“Real isn’t how you are made,” said the Skin Horse. “It’s a thing that happens to you….
…”It doesn’t happen all at once,” said the Skin Horse. “You become. It takes a long time. That’s why it doesn’t happen often to people who break easily, or have sharp edges, or who have to be carefully kept.” Generally, by the time you are Real, most of your hair has been loved off. and your eyes drop out, and you get loose in the joints, and very shabby. But all those things don’t matter at all because once you are Real you can’t be ugly, except to people who don’t understand…”
I spoke to the oncologist today, about my MRI. She had really no better or clearer information than the nurse I spoke to Friday. The harmatomas are large. There are several. They might be able to stay, they might not. She requested the sonogram from April to see if it is worth a comparison. I will get the CD and the reports and send them along. I will let the doctors again analyze the same few articles on Cowden’s Syndrome that exist. I won’t tell them that I have likely read all of them myself too. I will let them tell me if the spleen stays or goes.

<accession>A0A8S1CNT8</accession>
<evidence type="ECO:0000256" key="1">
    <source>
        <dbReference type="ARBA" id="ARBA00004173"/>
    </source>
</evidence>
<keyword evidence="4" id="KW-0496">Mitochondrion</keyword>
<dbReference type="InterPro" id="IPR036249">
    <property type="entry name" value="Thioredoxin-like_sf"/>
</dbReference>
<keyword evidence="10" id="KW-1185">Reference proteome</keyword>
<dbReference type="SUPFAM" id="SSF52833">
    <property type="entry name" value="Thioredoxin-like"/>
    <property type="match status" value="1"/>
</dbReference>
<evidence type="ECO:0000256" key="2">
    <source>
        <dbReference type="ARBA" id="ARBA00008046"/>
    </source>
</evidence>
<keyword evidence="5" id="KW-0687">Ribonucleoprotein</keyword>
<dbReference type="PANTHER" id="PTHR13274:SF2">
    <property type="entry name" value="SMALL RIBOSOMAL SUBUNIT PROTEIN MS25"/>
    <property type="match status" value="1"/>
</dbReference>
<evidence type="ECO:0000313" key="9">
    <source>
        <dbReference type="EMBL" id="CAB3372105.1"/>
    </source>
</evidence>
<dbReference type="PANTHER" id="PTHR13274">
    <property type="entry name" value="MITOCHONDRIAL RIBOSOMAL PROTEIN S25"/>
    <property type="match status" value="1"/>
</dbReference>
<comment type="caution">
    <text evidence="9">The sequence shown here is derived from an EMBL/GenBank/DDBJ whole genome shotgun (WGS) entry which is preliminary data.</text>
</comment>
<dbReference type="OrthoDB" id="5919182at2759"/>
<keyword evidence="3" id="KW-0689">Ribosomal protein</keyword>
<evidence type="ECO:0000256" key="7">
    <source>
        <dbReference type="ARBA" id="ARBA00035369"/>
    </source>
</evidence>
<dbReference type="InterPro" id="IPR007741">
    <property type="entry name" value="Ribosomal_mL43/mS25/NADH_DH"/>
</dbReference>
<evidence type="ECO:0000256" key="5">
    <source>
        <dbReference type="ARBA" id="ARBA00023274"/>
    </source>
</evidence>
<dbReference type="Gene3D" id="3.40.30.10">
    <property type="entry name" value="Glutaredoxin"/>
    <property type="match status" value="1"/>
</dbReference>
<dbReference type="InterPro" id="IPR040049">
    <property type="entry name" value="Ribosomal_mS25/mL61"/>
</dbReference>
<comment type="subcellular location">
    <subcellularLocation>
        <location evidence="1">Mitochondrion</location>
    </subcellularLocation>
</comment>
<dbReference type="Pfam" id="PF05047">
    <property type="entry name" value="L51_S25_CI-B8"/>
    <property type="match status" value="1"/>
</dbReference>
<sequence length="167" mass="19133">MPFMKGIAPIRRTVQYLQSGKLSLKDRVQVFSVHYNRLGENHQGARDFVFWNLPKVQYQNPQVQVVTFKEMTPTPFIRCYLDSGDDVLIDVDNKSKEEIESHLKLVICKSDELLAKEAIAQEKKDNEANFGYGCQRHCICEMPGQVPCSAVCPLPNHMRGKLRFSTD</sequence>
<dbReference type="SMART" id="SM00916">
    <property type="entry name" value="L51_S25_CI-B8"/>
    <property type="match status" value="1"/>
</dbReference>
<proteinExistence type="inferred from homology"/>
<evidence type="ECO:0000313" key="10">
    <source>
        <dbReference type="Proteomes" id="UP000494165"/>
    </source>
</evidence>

I think it is that conversation, combined with the one I had with Meghan that brought the story of The Velveteen Rabbit to my mind tonight. As we are buying clothes for school and trying to keep her quickly developing body comfortable and appropriate, she asks about my scars. There are quite a few, the lipoma in my neck, the partial thyroidectomy, the C-Section, the hysterectomy, but she focuses on the mastectomy. and the scars from the reconstruction. She asks sometimes to see them even as they are covered. She asks if she will get to decide when to have that surgery. “IF” I stress, “IF!” You don’t know… But she knows. She is preparing already for the day it is her turn. It twists my stomach in a knot.
We have had between us more than 25 surgeries, large and small. We have scars of all sizes – inside and out. But we are “Real.” In a deep, important sense, we are “real” to each other.
I am in limbo… waiting. But it is ok. I live in a house where I have become “real.” And, even on my darkest days, “…once you are Real you can’t be ugly, except to people who don’t understand.”
6 thoughts on ““The Velveteen Rabbit””
Thinking of you. As always. ❤
Right back at you!
she knows. of course she knows. because sometimes sick kids are the only ones who really know how to be honest with themselves. so much love. so many prayers.
You are wise. Painfully, and incredibly wise. Love you!
Although it is sad that such a young girl should have to think of such things, it is good that she is seeing your example of strength. My thoughts continue to be with you!
She is a deep thinker, as your Megan appears to be as well. Sometimes I wonder who is luckier – them, or us? I continue to admire your strength and stamina as well!